How bad have things gotten for MLS' favorite arrogant, clueless and incompetent "owner" in his quest to move the league's original team to Austin?
Well, aside from all the "Precourt Out!" and "End Corporate Greed" demonstrators, the airplane sign circling over downtown telling him he should use "Daddy's Money" if he wants land, a slew of articles like the one currently up on msn.com entitled "Anthony Precourt is a Monorail Salesman Masquerading as a Pro Sports Owner" and the decisions by local authorities to block him from both of the stadium sites he wanted, yesterday he got some even worse news:
The Attorney General of Ohio is suing him and the league (ie. his partners) for attempting to smuggle the team out of town in violation of state law.
It's gotten so bad that Precourt now says he's seriously considering moving the Columbus Crew to a 22 acre toxic waste site 11 miles from downtown Austin, a site which his chief stooge, Dave Greeley, was unable to locate even though some locals helpfully told him it was in the warehouse district behind the tire store right next to a couple Mexican food trucks and no, I am not making that up.
(Fratboy McTrustfund calls this site "a viable option" that he gets "excited about", although he admits that "some remediation" of deadly chemical waste residue will be necessary. I'm sure his fellow owners can't wait for a tour.)
Precourt's statement, which one journalist characterized as "reeking of desperation and delusion" (not to mention self-pity and grammar which would embarrass a tenth grader) was of course posted on one of the "oafish" astroturf sites PSV runs out of the Crew offices in Columbus.
Outrageously, Precourt's love song to Austin, spelling out just how very, very hard he is working to move the team to Texas, was released last Tuesday night, just eight minutes into the Crew kickoff party held for season ticket holders.
After not uttering one single solitary word in public in the almost five months since last October 18, the timing of the release was obviously deliberate and fully intended as a kick in the crotch to the thousands of fans who forked over substantial amounts of money out of love for a team they're fully aware that an arrogant, entitled owner wants to take away from them.
What had already been a rather subdued, even somber gathering was transformed into an angry crowd scene, but I'm certain Fratboy McDaddysmoney was sitting at home chuckling over his clever "gotcha". The man is a disgrace.
Somebody should ask Don Garber and each of the owners what they think of someone treating loyal MLS season ticket holders this way. It's appalling in its' viciousness and their continued silence in the face of this kind of abuse of their fans - Precourt operates the Crew but the rest of them, collectively, own it - only demonstrates their complicity; silence is consent.
The statement itself is a ridiculous collection of the usual stadium-developer nonsense assuring everyone that "$400 million" worth of economic benefits will flow to the community thanks to his personal generosity. Ponies for everybody.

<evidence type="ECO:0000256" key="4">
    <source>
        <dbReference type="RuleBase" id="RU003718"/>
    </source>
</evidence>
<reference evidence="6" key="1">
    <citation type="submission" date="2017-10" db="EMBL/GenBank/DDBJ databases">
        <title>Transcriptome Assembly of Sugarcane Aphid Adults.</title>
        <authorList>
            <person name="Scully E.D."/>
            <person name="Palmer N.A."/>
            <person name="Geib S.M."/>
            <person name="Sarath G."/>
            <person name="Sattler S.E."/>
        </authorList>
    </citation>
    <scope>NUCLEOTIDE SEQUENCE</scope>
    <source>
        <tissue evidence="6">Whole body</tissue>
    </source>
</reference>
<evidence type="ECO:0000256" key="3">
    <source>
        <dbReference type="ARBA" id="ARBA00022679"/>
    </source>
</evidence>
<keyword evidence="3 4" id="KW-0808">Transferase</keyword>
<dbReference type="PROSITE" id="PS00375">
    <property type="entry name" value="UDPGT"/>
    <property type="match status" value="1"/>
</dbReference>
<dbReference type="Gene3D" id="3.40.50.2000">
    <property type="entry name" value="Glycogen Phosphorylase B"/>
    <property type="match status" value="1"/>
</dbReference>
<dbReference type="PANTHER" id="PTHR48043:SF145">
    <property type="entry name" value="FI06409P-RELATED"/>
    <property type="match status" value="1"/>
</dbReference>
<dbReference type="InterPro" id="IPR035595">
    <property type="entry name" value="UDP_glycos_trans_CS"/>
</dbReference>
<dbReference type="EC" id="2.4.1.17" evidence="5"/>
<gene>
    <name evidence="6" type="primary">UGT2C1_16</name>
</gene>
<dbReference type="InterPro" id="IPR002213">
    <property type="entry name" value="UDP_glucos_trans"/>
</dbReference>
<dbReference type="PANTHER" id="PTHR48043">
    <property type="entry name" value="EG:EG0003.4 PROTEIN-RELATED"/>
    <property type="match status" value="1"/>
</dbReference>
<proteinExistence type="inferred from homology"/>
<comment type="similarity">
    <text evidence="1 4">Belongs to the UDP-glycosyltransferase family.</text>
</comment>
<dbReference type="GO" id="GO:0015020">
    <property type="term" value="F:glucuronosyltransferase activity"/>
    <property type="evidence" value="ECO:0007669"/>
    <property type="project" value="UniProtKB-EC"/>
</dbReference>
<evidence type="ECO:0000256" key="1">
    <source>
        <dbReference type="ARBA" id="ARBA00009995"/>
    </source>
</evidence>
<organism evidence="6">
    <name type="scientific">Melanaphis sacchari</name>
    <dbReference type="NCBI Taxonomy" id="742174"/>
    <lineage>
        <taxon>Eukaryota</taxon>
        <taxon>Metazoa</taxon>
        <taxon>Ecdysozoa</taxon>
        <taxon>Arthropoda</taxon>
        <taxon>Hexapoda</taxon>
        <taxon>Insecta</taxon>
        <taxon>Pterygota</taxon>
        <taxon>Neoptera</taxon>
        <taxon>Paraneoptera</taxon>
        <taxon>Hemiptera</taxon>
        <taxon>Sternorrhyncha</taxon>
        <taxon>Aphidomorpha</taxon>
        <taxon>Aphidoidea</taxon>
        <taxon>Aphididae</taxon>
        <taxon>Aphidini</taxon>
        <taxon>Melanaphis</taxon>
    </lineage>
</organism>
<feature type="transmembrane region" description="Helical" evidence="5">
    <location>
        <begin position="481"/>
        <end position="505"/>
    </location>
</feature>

He, or more likely his embarrassingly amateurish local PR agency, Elizabeth Christian PR, has decided that asking for free land to build a private stadium has a bad connotation, so he instead refers repeatedly to wanting Austin parkland so that he can build a "soccer park and grounds" for the benefit of the citizenry ("soccer wellness" also seems to be a thing) and is clearly hurt that they're not more appreciative. He stops just short of calling them ingrates.
The statement itself, which the Austin Statesman American hilariously characterized as "a serious blow" to Columbus (the jokes write themselves, folks) was quickly followed in the next 12 hours by a pair of interviews from the suddenly chatty Precourt in which he again explained how very, very hard he's trying to bring professional soccer to the people of Austin.
Saddest of all, he lists the small army of people being paid good money to promote his quest for gifts of parkland including a bank, a law firm, two PR firms, a sports architecture company, a project management firm and "local political advisors and consultants" of which, at last count, there are seven.
(We might contrast this with the fact that PSV hasn't spent a cent on marketing in Columbus since early 2017)
Another question for TheSoccerDon, should some reporter happen to grow a pair, is whether MLS is paying for all of these people hard at work down in Austin. We know for a fact that the law firm, the lobbyists and the lead promoter, Richard Suttle, are all on the MLS payroll, since they are legally required to declare who is paying them. Are the rest of this bunch being paid out of SUM - excuse me, I mean MLS - funds as well?
Frankly, given Precourt's well-known reluctance to spend his own money, one strongly suspects so.
The net result of all these highly paid experts feverishly promoting Anthony Precourt has been that the people of Austin are beginning to cordially hate his guts. Not quite to the levels of Columbus, Ohio residents or MLS fans in general, but give them time. They'll surely get there.